Australia’s Civil Aviation Safety Authority has issued its 500th unmanned operators certificate, with CASA predicting there will be more than 600 by the end of the year.
CASA CEO and Director of Aviation Safety Mark Skidmore said this was just one more step in what is expected to be an exponential rise in the number of UAVs and Remote Piloted Aircraft Systems (RPAS) in Australia over the next few years.
“It is estimated that by 2020 the unmanned sector will have grown by between 200 and 500 per cent,” he said. “It is clear unmanned aircraft technology and capability is changing fast and aviation safety regulators are going to have to develop new safety standards and regulations to keep up.”
Australian UAV operators have so far employed smaller UAVs in roles such as on-site inspection and maintenance in the mining industry, bushfire and law enforcement surveillance and disaster relief.
But with larger, more capable UAVs expected to enter the marketplace Australia is expected to follow the lead of nations such as Japan and the US in using rotary wing UAVs for tasks such as crop pest spraying, pipeline and powerline inspection and commercial aerial photography. The US military has operated an unmanned KMAX resupply helicopter in the field and has investigated a similar application for helicopters including the 33-tonne Sikorsky CH-53 Super Stallion.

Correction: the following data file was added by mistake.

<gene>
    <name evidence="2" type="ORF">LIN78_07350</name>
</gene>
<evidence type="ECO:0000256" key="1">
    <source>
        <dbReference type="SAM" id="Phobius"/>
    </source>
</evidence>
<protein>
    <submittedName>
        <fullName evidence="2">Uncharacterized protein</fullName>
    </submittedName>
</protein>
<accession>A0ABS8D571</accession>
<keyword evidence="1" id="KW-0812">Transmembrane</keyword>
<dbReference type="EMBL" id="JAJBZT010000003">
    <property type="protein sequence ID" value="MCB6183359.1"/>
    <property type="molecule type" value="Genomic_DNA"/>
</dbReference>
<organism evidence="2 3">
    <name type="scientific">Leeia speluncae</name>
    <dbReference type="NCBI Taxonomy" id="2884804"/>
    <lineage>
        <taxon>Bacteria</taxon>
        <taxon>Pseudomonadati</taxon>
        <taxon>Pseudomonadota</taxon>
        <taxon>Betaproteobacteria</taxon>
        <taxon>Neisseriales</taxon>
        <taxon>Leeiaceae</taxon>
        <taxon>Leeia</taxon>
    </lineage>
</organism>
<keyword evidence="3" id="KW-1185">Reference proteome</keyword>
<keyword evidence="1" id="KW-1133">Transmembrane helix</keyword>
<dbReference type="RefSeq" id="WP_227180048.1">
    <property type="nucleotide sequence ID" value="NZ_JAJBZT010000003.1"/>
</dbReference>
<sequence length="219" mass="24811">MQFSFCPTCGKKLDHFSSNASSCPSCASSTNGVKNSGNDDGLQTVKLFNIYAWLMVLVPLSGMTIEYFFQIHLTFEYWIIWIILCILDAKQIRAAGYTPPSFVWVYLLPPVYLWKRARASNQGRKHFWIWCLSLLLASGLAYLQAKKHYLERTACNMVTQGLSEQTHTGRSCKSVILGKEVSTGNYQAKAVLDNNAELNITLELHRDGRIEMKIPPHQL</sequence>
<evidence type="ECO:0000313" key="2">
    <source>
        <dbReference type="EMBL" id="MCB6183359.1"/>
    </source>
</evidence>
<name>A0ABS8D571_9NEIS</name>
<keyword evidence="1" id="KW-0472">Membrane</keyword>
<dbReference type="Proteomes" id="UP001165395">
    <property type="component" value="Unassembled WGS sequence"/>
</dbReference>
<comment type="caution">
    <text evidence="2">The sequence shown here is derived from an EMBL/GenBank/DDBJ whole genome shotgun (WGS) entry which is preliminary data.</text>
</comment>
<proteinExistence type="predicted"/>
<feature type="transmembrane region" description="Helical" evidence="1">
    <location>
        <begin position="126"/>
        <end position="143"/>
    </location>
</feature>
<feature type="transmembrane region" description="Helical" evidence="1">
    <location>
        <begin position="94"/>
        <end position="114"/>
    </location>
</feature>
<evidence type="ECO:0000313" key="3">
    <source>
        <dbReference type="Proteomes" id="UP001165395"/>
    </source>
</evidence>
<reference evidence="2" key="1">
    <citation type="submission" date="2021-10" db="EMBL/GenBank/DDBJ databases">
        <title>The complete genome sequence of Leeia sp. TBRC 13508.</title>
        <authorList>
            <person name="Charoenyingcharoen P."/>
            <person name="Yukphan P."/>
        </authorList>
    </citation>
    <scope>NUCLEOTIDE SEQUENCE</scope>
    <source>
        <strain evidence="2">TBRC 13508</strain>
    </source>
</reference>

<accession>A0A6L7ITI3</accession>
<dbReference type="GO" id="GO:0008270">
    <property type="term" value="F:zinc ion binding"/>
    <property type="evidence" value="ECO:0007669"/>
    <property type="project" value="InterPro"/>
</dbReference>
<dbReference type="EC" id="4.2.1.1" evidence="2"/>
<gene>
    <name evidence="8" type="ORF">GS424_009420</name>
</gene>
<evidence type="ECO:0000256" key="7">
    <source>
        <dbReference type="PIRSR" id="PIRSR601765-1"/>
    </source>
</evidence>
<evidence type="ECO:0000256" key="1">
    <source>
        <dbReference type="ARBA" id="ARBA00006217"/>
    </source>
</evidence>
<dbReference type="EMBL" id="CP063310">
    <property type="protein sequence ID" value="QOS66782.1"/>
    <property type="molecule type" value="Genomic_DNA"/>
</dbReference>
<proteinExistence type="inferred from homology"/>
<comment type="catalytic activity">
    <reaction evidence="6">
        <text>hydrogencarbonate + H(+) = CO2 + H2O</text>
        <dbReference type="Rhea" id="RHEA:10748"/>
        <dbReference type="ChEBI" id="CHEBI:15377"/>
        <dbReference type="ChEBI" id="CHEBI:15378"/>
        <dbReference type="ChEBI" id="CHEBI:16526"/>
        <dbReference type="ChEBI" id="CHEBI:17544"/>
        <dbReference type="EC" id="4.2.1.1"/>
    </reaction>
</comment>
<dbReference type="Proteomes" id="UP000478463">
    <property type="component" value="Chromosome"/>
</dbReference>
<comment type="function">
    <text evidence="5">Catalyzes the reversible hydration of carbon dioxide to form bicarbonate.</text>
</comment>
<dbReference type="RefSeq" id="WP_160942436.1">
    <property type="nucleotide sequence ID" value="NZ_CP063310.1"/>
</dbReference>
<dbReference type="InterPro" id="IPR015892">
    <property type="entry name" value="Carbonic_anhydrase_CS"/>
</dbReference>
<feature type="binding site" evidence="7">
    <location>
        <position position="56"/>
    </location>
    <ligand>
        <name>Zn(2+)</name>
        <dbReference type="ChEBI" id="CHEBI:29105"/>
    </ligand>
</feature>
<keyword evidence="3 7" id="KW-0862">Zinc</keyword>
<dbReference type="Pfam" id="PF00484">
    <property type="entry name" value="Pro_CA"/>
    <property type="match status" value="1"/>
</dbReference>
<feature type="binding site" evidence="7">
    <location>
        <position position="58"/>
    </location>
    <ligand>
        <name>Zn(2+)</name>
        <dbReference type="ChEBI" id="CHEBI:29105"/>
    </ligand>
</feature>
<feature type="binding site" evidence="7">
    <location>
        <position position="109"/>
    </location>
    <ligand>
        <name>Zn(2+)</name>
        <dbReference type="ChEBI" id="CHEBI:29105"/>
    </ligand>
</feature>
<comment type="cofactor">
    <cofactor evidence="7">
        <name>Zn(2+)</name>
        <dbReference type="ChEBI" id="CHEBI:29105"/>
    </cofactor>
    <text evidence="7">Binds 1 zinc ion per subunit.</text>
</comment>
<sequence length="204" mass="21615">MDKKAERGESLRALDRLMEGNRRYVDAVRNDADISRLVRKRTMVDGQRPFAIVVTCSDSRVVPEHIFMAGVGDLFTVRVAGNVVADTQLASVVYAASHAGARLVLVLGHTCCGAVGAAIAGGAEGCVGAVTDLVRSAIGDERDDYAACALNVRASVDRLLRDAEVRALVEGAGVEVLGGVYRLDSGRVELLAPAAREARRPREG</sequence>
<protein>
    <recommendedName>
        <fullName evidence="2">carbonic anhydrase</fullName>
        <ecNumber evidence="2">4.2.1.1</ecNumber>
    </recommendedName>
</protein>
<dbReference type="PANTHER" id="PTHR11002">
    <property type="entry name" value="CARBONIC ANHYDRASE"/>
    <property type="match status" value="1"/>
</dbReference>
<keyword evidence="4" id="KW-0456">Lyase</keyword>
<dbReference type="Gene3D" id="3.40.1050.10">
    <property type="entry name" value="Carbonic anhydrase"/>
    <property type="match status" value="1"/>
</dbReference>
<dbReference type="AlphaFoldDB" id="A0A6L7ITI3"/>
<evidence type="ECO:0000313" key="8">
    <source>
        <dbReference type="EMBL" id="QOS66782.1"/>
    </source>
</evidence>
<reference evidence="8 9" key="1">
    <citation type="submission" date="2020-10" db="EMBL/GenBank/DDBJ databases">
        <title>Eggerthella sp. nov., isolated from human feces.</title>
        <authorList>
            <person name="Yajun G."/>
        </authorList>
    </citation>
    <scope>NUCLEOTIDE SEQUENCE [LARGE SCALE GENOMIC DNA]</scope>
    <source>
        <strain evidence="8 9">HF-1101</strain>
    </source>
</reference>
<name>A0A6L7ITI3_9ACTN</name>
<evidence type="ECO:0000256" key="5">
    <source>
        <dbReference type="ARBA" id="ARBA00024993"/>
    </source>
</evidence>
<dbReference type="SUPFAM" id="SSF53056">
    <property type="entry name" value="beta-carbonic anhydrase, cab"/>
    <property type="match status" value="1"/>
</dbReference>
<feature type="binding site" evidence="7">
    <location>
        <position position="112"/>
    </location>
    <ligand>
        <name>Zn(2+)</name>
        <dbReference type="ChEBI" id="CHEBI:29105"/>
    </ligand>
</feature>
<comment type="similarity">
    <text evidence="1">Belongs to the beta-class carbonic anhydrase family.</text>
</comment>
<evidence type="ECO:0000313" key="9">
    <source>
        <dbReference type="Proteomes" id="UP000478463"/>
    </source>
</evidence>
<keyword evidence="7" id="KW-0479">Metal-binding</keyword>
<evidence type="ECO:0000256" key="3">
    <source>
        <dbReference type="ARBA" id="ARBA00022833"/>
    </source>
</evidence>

Australian organisations are already finding new uses for the airborne technology. Western Australian helicopter operator Heliwest has used a small camera-equipped quadcopter UAV for mining equipment inspection in the Pilbara, while the Australian Antarctic Division employed a similar vehicle aboard the Aurora Australis Antarctic resupply ship to find the best way through pack ice.
Mark Skidmore believes that commercial UAV operation in Australia is an inevitability, with the Civil Aviation Safety Authority planning to ensure the required regulatory framework is in place.
“Key issues for the future will include the use of unmanned aircraft in aerial work tasks, complete integration into airspace, the carriage of cargo and eventually carrying people,” he said. “In addressing these issues we will need to fully understand the risks and how the safety regulations should address these risks.”